Women in Colonial America

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Throughout most of history women generally have had fewer legal rights and career opportunities than men. Wifehood and motherhood were regarded as women's most significant professions. Since early times women have been uniquely viewed as a creative source of human life. Historically, however, they have been considered not only intellectually inferior to men but also a major source of temptation and evil. Colonial women faced the harsh realities of childbirth, housework, and serving their husbands because it was tradition. The ways of the ‘old country’ culture was forced upon a new one, disallowing any room for new ideals. Although constrained by society Colonial women have had their part in shaping America.

European nations came to the Americas to increase their wealth and broaden their influence over world affairs. The Spanish were among the first Europeans to explore the ‘New World’ and the first to settle in the present-day United States. By 1650, however, England had established a dominant presence on the Atlantic coast. Propelling the English settlers were various factors including: establishment of bases for commerce raiding, discovery and development of resources, improve England’s future greatness, establish new means of commerce, and extend the power of the English church.

Marking the beginning of English exploration and colonization, Sir Walter Raleigh led the first expedition to North America in 1584 . Raleigh sent Philip Armadas and Arthur Barlowe to North America to find a suitable place to settle. They arrived at Roanoke and upon returning to England described it as a “Garden of Eden” to Queen Elizabeth thus convincing the Queen of Roanoke’s many opportunities and beautiful vista. In 1585, the first settlement attempt (and failure) at Roanoke was made by Richard Grenville and Ralph Lane. This was followed by John White’s settlement, later to become known as “The Lost Colony” .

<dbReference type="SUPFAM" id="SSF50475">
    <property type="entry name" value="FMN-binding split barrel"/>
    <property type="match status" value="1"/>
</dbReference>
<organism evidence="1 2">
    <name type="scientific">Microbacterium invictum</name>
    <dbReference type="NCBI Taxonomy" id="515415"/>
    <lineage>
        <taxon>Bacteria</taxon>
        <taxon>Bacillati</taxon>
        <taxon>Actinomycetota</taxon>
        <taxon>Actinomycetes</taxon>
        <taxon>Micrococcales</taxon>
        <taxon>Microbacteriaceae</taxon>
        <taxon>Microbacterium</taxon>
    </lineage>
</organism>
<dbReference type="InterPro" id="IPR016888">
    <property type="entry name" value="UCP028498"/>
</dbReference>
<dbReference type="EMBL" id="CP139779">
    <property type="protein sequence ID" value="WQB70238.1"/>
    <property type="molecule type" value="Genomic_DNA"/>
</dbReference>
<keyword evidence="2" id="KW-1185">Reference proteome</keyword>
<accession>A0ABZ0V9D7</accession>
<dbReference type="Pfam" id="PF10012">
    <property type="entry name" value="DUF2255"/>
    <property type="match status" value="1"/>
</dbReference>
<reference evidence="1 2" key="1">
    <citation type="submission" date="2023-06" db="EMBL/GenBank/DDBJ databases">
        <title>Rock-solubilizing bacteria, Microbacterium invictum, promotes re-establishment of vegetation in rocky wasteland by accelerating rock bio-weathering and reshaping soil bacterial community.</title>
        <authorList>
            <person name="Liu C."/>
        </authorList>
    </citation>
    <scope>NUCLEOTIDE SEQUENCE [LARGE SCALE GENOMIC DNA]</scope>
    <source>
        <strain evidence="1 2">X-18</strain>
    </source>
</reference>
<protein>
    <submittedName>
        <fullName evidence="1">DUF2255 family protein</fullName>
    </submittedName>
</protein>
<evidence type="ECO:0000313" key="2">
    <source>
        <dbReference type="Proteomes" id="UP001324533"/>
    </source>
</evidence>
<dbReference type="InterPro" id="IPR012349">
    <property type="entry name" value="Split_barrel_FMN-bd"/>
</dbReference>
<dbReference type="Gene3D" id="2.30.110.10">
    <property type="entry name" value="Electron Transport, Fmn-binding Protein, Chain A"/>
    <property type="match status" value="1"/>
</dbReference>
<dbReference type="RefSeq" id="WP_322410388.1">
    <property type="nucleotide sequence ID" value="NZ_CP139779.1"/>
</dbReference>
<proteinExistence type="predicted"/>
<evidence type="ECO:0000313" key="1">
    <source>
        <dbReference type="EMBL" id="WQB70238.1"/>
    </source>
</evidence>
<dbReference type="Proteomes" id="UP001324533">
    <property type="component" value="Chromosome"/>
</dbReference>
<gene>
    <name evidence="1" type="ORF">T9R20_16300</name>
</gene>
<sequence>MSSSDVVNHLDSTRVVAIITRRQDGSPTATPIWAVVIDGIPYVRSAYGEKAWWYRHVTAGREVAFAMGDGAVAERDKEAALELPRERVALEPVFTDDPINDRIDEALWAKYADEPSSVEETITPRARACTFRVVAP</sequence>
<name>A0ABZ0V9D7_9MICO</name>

After two failing attempts of colonizing America the English finally proved successful. In 1607, settlers landed in present-day Virginia and founded Jamestown, the first permanent English colony . By 1732 England had settled thirteen colonies which were grouped according to region: New England (Massachusetts, New Hampshire, Rhode Island, Connecticut), Middle (New York, New Jersey, Pennsylvania, Delaware), and Southern (Virginia, Maryland, North Carolina, South Carolina, Georgia) . This expansion led to more diverse people immigrating to the New World on a regular basis. By 1765, 2.5 million people lived in America (besides the Native Americans)compared to the mere 230 people who were in Jamestown in 1607.

Lifestyle in Colonial America differed mainly by region. In all the colonies, however, there were clear social statuses, the lowest of society being African slaves . Next above the slaves were the white indentured servants . Many of these were criminals or those who could not afford to purchase land in the colonies. The servants signed on for a temporary period of servitude to a master in exchange for passage to the New World . The next higher class - and most numerous of all - comprised the traders, shop-keepers, and small farmers . At the top of the social scale was the ruling class . In New England this class include the clergy, magistrates, college professors, and other professional men . The proprietors of the great plantations in the South were considered the ruling class . Another social class, although not classically defined, is that of women.

Colonial women had a specific place in the lives of their communities. This placement was due in part to the “deeply rooted convictions about the inferiority of women” the colonists had brought to America. Their role was made clear: “to obey and serve their husbands, nurture their children, and maintain their households.” While the women had to sew, cook, take care of domestic animals, make many of the necessities used in the household; the men were busy building, plowing,...
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